diyAudio (
-   Digital Source (
-   -   Split digital audio signal (

Snickers-is 27th May 2008 01:09 PM

Split digital audio signal
Hi folks!

I have noticed that there are some AES/EBU splitters/combiners on the market, but I have yet to find any S/P dif splitters. Does that mean you can split an S/Pdif cable from one output to two inputs (active speakers) with good results?

If not, what is the recommended way of doing this?

SY 29th May 2008 07:42 PM

2 Attachment(s)
Courtesy of Jocko:

Snickers-is 29th May 2008 08:45 PM


Will this in any way prevent signal distortion, reflections and so on?

rossl 30th May 2008 02:07 AM

That is essentially the schematic for a standard 75 ohm cable TV splitter that you can buy in the US at Radio Shack, Lowes, Home Depot, or your local grocery store. I dont know what you have in Rakkestad.

Video cables have different connectors than audio 75 ohm SPDIF cables.

You can make your own cables of 75 ohm coax RG6. Use RCA connectors on one end and coax "F" on the other.

It should work OK if you keep the cables short and have good crimps.


Jim Leach 9th May 2012 04:11 PM

Similar question??
Hello guys.

I think I may want the same thing (but the other way around)...

The background:

I have a Tascam CD-RW402 which is a dual disc recorder (well, one play only; one play/record) and it is essentially two separate pieces of equipment in one box. By this I mean it has separate digital out for each drive, and a digital in for the recording drive only.

What I want to do is to have both digital outs going through a wye into a single available digital in on my Aragon D2A converter. (the other digital in is being used by the Theta Data)

The question: Can I and/or SHOULD I add diodes in the 'hot' (center conductor) of my wye to prevent the output of one drive from feeding back into the output of the other drive?

If the answer is "yes" to add the diodes, are their any specific recommendations on their value/part number?

If the answer is "no" please elaborate- the diodes will degrade the signal to poop or it will set up an oscillation or whatever. In that case, any insight into the ramifications of sending a digital output signal into a digital in port? (I.E. just run the wye and hope for the best?)

Thanks in advance to all who can chime in with their knowledge and experience!

Info on unit=>

Mooly 9th May 2012 04:58 PM

I suspect try it and see is the answer here. I can't see any damage being caused. Although there are standards relating to impedance and levels in practice it is surprising what you can get away with. Try padding (attenuating) the output with resistors too.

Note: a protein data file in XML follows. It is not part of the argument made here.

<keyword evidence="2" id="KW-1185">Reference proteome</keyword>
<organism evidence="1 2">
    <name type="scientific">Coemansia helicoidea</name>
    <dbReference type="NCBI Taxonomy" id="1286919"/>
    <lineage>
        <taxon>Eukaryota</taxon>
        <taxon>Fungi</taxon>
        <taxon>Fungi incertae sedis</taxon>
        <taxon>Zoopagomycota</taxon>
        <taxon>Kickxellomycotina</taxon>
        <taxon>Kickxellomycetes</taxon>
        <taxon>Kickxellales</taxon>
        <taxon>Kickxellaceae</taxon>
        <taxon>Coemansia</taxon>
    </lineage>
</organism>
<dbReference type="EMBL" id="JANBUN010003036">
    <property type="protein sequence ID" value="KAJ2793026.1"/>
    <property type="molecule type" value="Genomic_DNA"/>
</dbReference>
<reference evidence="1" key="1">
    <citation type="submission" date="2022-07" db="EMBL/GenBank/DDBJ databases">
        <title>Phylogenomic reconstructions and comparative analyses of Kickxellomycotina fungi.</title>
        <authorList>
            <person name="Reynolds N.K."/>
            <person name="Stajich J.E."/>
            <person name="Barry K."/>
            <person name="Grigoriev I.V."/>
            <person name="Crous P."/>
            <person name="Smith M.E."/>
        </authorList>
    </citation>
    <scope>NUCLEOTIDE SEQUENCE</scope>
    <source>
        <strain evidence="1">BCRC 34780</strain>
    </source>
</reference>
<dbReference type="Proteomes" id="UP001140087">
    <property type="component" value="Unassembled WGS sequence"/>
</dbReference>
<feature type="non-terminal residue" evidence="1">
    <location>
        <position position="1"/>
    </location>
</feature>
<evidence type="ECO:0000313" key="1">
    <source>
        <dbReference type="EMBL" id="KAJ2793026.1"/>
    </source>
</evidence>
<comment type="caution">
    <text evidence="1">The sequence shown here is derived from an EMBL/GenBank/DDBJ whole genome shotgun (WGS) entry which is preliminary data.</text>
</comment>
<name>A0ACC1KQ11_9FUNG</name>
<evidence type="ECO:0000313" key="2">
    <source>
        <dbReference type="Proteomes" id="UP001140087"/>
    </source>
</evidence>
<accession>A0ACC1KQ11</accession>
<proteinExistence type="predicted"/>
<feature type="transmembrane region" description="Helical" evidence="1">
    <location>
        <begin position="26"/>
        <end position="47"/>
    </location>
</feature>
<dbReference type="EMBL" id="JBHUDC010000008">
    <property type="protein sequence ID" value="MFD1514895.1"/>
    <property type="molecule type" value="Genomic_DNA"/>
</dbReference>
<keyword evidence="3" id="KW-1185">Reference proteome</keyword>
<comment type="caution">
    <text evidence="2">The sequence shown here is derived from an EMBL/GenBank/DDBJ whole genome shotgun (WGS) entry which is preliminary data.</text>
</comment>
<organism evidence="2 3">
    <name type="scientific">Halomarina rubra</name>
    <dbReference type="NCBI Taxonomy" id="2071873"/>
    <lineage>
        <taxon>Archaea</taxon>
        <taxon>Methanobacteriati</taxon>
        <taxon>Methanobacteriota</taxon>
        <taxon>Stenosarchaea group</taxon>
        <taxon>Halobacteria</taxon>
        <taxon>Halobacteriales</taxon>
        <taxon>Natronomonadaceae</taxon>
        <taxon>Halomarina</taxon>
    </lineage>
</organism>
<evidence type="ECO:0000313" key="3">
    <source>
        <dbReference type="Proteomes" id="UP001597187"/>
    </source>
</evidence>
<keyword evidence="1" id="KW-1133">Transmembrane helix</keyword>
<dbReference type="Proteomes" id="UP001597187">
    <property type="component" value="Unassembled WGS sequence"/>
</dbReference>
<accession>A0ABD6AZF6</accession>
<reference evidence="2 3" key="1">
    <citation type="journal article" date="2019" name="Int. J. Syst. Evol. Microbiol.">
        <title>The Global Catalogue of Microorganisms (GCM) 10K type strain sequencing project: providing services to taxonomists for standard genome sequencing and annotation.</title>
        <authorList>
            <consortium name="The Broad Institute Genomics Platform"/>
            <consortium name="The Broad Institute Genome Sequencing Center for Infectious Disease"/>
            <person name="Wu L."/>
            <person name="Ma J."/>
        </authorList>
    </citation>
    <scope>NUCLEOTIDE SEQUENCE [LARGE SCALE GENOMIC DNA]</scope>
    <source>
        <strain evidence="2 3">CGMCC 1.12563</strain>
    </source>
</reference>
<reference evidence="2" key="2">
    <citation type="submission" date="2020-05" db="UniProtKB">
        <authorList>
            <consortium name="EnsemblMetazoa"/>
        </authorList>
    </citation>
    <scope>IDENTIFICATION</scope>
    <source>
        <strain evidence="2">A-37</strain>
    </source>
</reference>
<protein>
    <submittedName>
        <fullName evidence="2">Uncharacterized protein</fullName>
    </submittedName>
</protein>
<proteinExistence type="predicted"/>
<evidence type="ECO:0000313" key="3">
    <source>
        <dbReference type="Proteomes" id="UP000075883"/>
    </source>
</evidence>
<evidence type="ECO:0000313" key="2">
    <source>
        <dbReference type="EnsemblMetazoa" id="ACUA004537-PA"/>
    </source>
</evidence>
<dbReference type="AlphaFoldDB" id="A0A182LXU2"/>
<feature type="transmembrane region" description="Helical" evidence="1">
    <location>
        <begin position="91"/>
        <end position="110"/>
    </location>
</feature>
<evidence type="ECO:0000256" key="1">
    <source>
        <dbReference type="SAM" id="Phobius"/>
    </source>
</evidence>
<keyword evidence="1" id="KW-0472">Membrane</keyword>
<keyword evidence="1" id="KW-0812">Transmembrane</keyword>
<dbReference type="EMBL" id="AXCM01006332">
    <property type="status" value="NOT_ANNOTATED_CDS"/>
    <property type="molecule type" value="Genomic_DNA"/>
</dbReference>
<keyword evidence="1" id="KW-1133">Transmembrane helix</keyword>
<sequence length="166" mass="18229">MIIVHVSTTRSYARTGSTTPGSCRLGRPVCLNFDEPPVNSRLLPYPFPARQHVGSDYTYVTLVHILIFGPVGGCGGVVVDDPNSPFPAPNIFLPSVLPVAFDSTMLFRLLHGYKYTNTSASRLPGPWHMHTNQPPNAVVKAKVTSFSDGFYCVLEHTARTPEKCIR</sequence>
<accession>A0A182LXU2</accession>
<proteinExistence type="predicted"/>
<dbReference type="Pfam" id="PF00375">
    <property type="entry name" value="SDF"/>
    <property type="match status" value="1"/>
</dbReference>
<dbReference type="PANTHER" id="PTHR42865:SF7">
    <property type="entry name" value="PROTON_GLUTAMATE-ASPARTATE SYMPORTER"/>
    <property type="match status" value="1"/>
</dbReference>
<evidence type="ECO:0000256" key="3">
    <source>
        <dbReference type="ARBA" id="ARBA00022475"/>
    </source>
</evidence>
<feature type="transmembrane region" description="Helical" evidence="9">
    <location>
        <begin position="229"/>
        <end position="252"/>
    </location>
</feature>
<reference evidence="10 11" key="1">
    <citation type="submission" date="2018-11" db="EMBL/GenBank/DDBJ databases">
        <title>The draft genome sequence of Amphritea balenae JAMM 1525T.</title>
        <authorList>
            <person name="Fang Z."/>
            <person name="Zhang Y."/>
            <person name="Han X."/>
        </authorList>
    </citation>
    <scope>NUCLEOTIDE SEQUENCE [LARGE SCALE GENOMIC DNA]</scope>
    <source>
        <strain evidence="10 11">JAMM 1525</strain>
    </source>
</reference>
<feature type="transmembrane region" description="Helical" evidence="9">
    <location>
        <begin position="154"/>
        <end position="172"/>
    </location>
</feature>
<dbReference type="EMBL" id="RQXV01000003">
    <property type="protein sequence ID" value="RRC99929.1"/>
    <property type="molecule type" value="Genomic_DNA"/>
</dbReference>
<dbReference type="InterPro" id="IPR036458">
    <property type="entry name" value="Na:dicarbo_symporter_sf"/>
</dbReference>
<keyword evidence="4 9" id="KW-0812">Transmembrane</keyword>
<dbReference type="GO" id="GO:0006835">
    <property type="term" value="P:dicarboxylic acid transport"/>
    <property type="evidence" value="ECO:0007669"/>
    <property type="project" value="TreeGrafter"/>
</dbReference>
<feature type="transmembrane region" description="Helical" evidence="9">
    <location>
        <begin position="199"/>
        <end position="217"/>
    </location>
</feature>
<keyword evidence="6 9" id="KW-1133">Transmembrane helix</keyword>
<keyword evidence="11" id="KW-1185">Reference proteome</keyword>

What the DAC will make of two signals is anyones guess.

I did something similar in the optical domain which works well,

Jim Leach 9th May 2012 05:04 PM

Thank you Mooly.

I was hoping there was a known protocall on this, and I would not be playing both players a the same time (not sure it is possible, but it probably is since it is a Tascam).

Are you saying go ahead and try it with the diodes in place, or try it with a plain old hard-wired wye?

I guess if it is a shot in the dark, the diode route is the way to go, as the worst case is a distorted input signal to te D2A rather than back-feeding the output of the other player (which I want to avoid as it is a nice unit!)

I don't think attenuation resistors are required as only one output at a time would feed the D2A. If I was going to run both players at the same time (!!!) it might get dicey. I can only imagine what two digital signals would sound like after decoding...:eek:

Mooly 9th May 2012 06:26 PM

I don't think you have any worries on "back feeding" the signal with regards to it causing problems, it's just whether it will work or not. Many SPDIF outputs are transformer coupled with a tiny pulse transformer.

I couldn't even like to hazard a guess what the outcome will be as far as getting a data stream that is recognised by the DAC.

I was amazed with mine that the signal was not totally corrupted but it isn't. The DAC (in my MD recorder) must select some property of the two signals and be able to lock onto that. The frequencies will certainly differ a fraction because the source components are two separate pieces of equipment... and that raises an interesting question for you. As yours is "two drives" in one box do they share the same master clock and so on. If so the frequency of the two data streams could be identical.

You really are just going to have to experiment on this one.

Jim Leach 9th May 2012 06:45 PM

I would expect a shared clock, as this unit has a 4X disc to disc copy speed option, and I would guess to make life easier for the designer of the original circuit, having a 'global' clock in the unit makes a lot of sense.

Well, I'm thinking about it. I might try a diode-equipped wye first, and if no signal passes (or is not decoded anyway, I will remove one diode (on the line I am playing) and try that, if it still doesn't work, I will probably abandon the idea, as it was just a novel idea to be able to have three discs cued up when there is a party for example and keep the music flowing while changing discs... Not a huge priority, and I can run the play (only) deck output to the D2A and have esentially (actually) two independant drives running through the same converter.

I do have cont. play option so I guess in preparing for a party, I just unplug the Theta and run the second player into the second D2A input.

Mooly 10th May 2012 06:20 AM

I think that is about as much as you can do really.

All times are GMT. The time now is 07:34 AM.

Search Engine Optimisation provided by DragonByte SEO (Pro) - vBulletin Mods & Addons Copyright © 2018 DragonByte Technologies Ltd.
Resources saved on this page: MySQL 18.75%
vBulletin Optimisation provided by vB Optimise (Pro) - vBulletin Mods & Addons Copyright © 2018 DragonByte Technologies Ltd.
Copyright ©1999-2018 diyAudio